Their second studio album, Take Me Home (2012), is characterised by rock-inherited pop, prominent electric guitar riffs, bright synthesizers, double entendres for sexual intercourse, a homogeneous sound and message, and the pitch-correcting software Auto-Tune. Alexis Petridis for The Guardian interpreted its signature sound as a "peppy, synth-bolstered take on early-80s new-wave pop, heavy on clipped rhythms and chugging guitars," which, he said, is at least an improvement on the substitute R&B "that was once the grim lot of the boyband." Jon Caramanica, writing in The New York Times, considered the album "far more mechanical" than their debut album, although noted that it is sonically and lyrically similar. The album's lyricism speaks of falling in love, unrequited love, the insistence that flaws are what make a person unique, commitment, jealousy and longing for past significant others.


Sonny Takhar, the chief executive officer of Syco Records, attributes the breakthrough to the power of social media. "Sometimes you feel the song's the star, but it's not like that here – it's the act," he said. "It's a real moment. Social media has become the new radio, it's never broken an act globally like this before." Will Bloomfield, the group's manager, added, "These guys live online, and so do their fans." Their management employs a social media team and the members all tweet themselves, "which helps create the illusion that they couldn't be any closer to their fans," according to Caspar Llewellyn Smith, writing for The Guardian.[103] One Direction's Twitter account had amassed 10 million followers by February 2013, with the account gaining followers at an average of 21,000 per day. Each member is known for his feature; Horan is "the cute one", Malik is "the quiet and mysterious one", Payne is "the sensible one", Styles is "the charming one" and Tomlinson is "the funny one". Horan commented on One Direction as a boy band, "People think that a boy band is air-grabs and [being] dressed in all one colour. We're boys in a band. We're trying to do something different from what people would think is the typical kind of boy band. We're trying to do different kinds of music and we're just trying to be ourselves, not squeaky clean." Leah Collins, writing for the National Post, remarked that One Direction had succeeded on the latter front, "For the most part, that just means the group presents themselves as typical, goofy and uncensored teenage boys – posting jokey YouTube videos, for instance, or boozing at awards shows." Writing for The Observer, Kitty Empire opined, "One Direction fulfil a great many boy band prerequisites (looks, soppy lyrics, tune-grasp, fame-lust) but their lack of routines points to the subtle digressions afoot here".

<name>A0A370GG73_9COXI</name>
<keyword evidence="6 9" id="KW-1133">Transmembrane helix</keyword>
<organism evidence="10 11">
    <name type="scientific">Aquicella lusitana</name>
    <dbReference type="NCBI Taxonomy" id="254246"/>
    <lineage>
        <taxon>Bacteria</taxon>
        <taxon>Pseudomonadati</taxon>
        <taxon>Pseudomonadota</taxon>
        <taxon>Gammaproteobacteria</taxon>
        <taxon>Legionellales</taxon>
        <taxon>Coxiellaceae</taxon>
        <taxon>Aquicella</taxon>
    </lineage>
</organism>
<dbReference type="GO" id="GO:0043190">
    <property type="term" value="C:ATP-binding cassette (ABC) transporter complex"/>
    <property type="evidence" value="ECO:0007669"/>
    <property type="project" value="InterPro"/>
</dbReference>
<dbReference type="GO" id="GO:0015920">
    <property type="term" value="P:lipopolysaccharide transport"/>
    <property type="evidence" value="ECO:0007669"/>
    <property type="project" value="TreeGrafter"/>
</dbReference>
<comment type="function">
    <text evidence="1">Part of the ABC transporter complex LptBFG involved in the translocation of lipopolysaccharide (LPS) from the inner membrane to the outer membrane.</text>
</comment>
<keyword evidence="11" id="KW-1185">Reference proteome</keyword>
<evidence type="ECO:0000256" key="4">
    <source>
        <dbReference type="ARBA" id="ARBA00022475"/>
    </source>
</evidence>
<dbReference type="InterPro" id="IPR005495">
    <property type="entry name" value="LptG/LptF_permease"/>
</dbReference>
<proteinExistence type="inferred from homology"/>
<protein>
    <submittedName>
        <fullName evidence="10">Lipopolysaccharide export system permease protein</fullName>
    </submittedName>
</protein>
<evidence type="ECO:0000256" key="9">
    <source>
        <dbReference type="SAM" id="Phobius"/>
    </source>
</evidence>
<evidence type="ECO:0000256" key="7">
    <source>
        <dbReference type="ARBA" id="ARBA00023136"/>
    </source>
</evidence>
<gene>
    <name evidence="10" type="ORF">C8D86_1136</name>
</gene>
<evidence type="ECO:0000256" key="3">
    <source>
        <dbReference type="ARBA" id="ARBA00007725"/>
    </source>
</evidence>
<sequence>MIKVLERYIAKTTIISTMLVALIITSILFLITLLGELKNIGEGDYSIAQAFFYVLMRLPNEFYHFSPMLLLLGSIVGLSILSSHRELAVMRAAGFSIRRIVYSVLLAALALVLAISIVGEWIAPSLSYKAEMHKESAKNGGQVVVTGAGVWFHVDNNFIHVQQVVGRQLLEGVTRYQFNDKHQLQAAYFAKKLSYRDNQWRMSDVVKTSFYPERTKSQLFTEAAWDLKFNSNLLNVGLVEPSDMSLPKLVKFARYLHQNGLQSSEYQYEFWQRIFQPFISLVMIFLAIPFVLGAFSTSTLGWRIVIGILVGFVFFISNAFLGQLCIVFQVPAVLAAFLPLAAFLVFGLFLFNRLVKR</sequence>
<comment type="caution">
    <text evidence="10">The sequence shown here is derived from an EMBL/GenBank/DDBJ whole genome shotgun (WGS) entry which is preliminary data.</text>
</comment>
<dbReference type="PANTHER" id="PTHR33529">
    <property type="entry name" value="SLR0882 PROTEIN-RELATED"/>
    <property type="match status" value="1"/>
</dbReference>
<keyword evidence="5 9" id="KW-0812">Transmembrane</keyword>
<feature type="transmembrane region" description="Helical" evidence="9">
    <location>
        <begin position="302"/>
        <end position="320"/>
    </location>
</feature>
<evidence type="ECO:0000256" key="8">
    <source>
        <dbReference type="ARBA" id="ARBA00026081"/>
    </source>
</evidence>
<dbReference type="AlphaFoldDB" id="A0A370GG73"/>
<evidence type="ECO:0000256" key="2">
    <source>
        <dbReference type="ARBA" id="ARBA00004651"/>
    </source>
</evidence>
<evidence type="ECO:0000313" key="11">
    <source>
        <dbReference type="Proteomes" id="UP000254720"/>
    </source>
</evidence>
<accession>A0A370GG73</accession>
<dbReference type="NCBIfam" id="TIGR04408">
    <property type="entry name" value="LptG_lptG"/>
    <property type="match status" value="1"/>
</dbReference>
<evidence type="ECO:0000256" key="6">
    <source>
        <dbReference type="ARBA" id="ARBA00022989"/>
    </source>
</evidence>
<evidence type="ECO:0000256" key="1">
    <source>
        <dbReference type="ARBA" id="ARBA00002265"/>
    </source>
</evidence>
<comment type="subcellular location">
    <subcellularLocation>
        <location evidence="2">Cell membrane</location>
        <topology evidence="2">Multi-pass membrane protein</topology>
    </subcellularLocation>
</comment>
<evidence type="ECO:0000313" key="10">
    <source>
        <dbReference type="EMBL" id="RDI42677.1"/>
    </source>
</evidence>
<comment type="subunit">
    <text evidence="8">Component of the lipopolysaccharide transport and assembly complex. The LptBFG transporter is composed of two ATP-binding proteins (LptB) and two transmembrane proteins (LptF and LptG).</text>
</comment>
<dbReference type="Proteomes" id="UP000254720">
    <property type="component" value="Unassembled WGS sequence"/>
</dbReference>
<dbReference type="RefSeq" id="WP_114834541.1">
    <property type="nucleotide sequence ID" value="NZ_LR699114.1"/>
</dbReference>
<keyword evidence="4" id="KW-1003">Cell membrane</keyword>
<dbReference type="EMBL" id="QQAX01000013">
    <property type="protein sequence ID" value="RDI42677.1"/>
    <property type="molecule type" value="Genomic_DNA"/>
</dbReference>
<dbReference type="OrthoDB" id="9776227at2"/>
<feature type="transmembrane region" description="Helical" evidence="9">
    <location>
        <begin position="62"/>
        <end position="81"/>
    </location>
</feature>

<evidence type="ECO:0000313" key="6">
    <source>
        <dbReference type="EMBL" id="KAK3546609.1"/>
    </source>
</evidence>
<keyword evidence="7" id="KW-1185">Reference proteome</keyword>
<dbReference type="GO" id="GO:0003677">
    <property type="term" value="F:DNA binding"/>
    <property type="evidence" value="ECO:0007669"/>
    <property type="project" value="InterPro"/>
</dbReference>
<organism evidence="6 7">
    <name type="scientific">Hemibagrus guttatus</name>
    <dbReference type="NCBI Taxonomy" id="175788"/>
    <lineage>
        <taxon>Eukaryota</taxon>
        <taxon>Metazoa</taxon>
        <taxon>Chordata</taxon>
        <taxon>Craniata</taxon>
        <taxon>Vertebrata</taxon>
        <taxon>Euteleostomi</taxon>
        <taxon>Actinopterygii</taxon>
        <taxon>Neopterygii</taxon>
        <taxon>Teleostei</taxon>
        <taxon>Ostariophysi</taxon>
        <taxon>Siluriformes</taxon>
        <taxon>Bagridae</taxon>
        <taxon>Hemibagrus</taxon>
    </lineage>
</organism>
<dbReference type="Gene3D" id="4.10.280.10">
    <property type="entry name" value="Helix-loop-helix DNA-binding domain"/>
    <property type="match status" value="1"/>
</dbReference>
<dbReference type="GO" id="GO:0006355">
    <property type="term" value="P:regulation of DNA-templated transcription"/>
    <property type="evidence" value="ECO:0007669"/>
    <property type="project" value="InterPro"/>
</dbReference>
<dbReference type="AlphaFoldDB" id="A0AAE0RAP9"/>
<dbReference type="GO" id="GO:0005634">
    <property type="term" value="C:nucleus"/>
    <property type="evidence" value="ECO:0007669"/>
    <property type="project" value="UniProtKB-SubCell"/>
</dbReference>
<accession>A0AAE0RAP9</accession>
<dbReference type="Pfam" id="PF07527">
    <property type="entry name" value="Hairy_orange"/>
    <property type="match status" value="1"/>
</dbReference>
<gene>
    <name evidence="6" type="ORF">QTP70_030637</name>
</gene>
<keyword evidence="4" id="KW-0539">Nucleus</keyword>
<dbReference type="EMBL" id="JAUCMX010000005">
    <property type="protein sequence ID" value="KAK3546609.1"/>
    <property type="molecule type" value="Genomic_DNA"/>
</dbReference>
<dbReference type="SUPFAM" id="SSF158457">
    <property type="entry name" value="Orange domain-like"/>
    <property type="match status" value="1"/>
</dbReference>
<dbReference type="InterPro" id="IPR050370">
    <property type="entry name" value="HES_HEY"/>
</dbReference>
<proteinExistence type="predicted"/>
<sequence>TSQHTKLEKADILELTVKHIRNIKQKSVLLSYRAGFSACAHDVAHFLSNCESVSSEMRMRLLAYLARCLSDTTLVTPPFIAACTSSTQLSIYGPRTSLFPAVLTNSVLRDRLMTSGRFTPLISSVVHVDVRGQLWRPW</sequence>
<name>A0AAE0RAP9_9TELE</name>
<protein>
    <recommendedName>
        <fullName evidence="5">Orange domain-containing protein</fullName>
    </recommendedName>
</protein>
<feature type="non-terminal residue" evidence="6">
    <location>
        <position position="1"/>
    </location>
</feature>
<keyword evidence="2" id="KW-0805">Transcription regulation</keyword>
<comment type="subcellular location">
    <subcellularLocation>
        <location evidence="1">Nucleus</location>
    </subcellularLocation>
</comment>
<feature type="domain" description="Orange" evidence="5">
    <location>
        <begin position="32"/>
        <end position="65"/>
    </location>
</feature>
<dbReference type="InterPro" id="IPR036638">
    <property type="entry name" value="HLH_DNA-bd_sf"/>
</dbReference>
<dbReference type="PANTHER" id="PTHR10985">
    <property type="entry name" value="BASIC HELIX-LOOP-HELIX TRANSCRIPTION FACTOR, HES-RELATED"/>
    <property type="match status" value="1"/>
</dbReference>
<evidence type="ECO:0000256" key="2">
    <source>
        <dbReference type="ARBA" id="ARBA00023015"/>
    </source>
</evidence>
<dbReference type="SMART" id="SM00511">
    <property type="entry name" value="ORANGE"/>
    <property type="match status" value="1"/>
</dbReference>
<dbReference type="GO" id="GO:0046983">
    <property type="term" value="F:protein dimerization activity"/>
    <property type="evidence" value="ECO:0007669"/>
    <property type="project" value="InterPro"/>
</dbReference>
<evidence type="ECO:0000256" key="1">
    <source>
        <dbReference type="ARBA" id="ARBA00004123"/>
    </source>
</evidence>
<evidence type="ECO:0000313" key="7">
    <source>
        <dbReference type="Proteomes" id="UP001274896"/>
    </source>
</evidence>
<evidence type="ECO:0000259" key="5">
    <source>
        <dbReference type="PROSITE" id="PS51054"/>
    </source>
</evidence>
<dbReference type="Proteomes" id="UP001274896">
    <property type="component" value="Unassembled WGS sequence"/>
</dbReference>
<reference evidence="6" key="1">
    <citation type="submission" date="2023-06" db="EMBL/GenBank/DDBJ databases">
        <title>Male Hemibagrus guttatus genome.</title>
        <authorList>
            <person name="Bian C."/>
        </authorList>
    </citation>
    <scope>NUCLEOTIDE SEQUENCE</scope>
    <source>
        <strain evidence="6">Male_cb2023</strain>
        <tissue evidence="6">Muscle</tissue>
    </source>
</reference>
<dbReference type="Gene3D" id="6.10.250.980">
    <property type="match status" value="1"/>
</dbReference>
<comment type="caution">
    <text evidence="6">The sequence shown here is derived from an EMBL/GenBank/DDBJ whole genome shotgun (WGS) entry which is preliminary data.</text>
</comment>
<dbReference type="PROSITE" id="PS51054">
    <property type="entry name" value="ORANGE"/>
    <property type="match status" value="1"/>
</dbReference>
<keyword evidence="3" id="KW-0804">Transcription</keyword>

Neil McCormick from The Daily Telegraph published an article on the nature of One Direction's success in North America, noting that Americans had left a gap in the market, writing that it took the prominence of Justin Bieber to demonstrate that there was still a market for "clean cut, wholesome, whiter-than-white, middle class parent friendly pop: cute boys advocating puppy love. And what could be better than one cute boy, if not five?" One Direction have been described as sparking a resurgence in the interest in boy bands, and as forming part of a new "British Invasion" in the United States. Bill Werde, a representative of Billboard magazine, commented, "There's a lot of possibility here, there's a lot of upside, that level of talent with those kinds of looks, it's really a perfect storm for a massive, massive successful phenomenon."